More than 15,000 patients receive life-saving kidney transplants in the US every year. Nevertheless, frequent post-transplant complications limit the outlook for kidney transplant recipients. Urinary tract infections (UTIs), including multi-drug antibiotic-resistant infections, occur at an alarmingly high rate after kidney transplantation. At least 20% of kidney transplant recipients experience a serious UTI in the first 3 months after transplantation. UTI has been associated with development of urosepsis, decreasing graft function, graft loss, and death. The current gold standard for diagnosis of UTI is bacterial culture, which is fundamentally limited by its ability to detect only culturable bacteria. Furthermore, bacterial culture does not inform about co-infections, commensal microbiota, or the host response to infection. New biochemical and genetic approaches developed by our groups can fundamentally change the paradigm for UTI diagnosis and transplant monitoring. The goal of this proposal is to develop and apply precision medicine approaches for the monitoring of UTIs after kidney transplantation. We will utilize (1) newly developed technologies for the metagenomic sequencing of ultrashort fragments of cfDNA in urine, (2) new metagenomic host-response measurements, (3) technologies to perform bioinformatic sorting of resistance determinants, and (4) new approaches to perform rapid cfDNA metagenomic sequencing and direct profiling of epigenetic markers comprised within cfDNA based on Oxford Nanopore Technologies. In the first Aim, we will investigate the utility of metagenomic sequencing of urinary cfDNA as a tool to monitor UTIs and to profile the urinary microbiome. This concept is supported by extensive pilot data. In the second Aim we will investigate a cfDNA metagenomic sequencing assay that informs the degree of host injury due to infection.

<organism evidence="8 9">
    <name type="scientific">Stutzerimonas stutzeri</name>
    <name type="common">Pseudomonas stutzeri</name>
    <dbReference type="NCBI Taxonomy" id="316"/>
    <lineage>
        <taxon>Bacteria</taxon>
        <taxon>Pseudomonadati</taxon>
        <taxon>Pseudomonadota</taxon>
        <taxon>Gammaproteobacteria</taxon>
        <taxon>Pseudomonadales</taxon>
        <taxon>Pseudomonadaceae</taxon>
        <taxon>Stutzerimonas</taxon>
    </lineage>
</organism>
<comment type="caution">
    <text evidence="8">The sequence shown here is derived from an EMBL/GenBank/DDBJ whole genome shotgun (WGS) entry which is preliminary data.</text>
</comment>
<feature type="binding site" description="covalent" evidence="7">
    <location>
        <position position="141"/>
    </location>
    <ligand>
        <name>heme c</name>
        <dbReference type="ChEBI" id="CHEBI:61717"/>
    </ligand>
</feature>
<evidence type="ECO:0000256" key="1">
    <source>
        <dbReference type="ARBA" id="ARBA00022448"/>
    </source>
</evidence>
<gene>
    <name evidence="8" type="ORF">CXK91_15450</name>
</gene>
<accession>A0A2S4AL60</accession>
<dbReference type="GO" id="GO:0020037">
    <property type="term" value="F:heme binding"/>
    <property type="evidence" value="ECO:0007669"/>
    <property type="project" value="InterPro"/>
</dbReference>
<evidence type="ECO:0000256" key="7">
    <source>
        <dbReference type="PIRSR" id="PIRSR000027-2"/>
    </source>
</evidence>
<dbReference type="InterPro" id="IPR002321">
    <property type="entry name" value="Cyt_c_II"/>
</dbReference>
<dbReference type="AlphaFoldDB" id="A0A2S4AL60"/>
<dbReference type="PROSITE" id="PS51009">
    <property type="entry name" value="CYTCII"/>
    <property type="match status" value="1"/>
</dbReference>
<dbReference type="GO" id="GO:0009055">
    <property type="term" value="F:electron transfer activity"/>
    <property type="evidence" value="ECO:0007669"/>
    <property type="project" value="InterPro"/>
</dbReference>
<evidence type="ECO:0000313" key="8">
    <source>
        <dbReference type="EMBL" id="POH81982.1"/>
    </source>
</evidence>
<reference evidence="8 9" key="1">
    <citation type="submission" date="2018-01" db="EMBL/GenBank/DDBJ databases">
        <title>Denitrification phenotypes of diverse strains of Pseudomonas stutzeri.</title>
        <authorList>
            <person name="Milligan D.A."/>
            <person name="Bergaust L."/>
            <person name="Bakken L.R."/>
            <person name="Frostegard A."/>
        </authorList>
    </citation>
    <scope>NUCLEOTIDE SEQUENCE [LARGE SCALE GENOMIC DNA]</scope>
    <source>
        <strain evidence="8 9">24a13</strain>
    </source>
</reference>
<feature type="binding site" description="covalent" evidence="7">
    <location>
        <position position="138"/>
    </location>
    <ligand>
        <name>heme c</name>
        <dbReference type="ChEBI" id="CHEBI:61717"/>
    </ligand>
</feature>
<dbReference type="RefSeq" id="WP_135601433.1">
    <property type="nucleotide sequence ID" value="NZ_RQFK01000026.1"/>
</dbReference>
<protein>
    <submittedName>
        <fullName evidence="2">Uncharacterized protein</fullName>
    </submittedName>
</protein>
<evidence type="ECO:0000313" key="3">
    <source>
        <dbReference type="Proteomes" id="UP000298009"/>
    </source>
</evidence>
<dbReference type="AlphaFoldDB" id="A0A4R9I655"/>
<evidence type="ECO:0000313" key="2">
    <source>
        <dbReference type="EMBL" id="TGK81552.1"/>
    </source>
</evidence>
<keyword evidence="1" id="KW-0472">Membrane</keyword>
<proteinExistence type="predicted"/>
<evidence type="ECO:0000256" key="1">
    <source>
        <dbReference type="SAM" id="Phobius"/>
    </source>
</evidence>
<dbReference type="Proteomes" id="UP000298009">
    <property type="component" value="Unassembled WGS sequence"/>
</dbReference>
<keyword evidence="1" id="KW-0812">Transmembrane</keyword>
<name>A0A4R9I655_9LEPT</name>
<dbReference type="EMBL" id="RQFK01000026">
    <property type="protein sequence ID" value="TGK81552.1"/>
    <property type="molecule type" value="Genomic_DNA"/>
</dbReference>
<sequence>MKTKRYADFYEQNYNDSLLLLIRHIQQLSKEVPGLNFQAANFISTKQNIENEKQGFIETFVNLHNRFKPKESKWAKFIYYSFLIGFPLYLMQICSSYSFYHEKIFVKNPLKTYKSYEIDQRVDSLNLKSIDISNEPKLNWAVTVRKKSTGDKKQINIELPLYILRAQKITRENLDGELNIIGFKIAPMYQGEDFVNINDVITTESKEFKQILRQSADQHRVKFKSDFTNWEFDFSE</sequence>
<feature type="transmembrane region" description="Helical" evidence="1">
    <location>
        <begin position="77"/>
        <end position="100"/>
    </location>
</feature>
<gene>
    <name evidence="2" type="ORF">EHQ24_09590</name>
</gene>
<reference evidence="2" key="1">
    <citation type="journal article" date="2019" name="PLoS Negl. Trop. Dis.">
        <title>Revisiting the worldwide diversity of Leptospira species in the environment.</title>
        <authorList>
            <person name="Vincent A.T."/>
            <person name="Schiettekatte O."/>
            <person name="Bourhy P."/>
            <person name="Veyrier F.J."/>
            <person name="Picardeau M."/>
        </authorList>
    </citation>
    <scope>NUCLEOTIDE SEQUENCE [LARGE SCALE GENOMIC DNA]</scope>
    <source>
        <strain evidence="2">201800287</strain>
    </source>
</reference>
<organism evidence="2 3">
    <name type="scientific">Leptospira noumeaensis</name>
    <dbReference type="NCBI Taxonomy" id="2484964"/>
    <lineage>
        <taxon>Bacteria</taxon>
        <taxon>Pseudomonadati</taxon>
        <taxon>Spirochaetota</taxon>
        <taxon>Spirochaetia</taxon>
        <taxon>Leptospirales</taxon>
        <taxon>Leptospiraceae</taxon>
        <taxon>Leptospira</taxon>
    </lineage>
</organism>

This second Aim i s also supported by significant results from pilot data. In the third Aim, we will investigate the performance of novel, Nanopore sequencing technologies and algorithms that will enable a lower cost, faster turnaround time, and greater utility of cfDNA metagenomic sequencing assays. Together, these assays will provide new avenues to monitor infections of the urinary tract, profile antibiotic resistance, describe the urinary microbiome, and examine host-pathogen interactions. More than 15,000 patients receive kidney transplants each year, and many of these patients suffer complications from UTI. In the general population, UTI is one of the most common medical problems, with 150 million persons affected per year worldwide. Successful implementation of these studies will provide new avenues for the monitoring of bacterial UTI and will thereby address an acute medical need in kidney transplantation, and by extension, a substantial health benefit to the general public.

Public Health Relevance

Urinary tract infections (UTIs), including multi-drug antibiotic-resistant UTIs, occur at an alarmingly high rate after kidney transplantation. The goal of this project is to establish the utility of urinary cell-free DNA as a versatile analyte that can detect a wide range of potential pathogens and can inform drug resistance and host-pathogen interactions. Successful implementation of these studies will lead to a highly informative diagnostic test for UTI which will inform antibiotic stewardship, improve graft and patient outcomes and translate into significant health care cost savings.

National Institute of Health (NIH)
National Institute of Allergy and Infectious Diseases (NIAID)
Research Project (R01)
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Clinical Research and Field Studies of Infectious Diseases Study Section (CRFS)
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Ernst, Nancy L
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Cornell University
Engineering (All Types)
Biomed Engr/Col Engr/Engr Sta
United States
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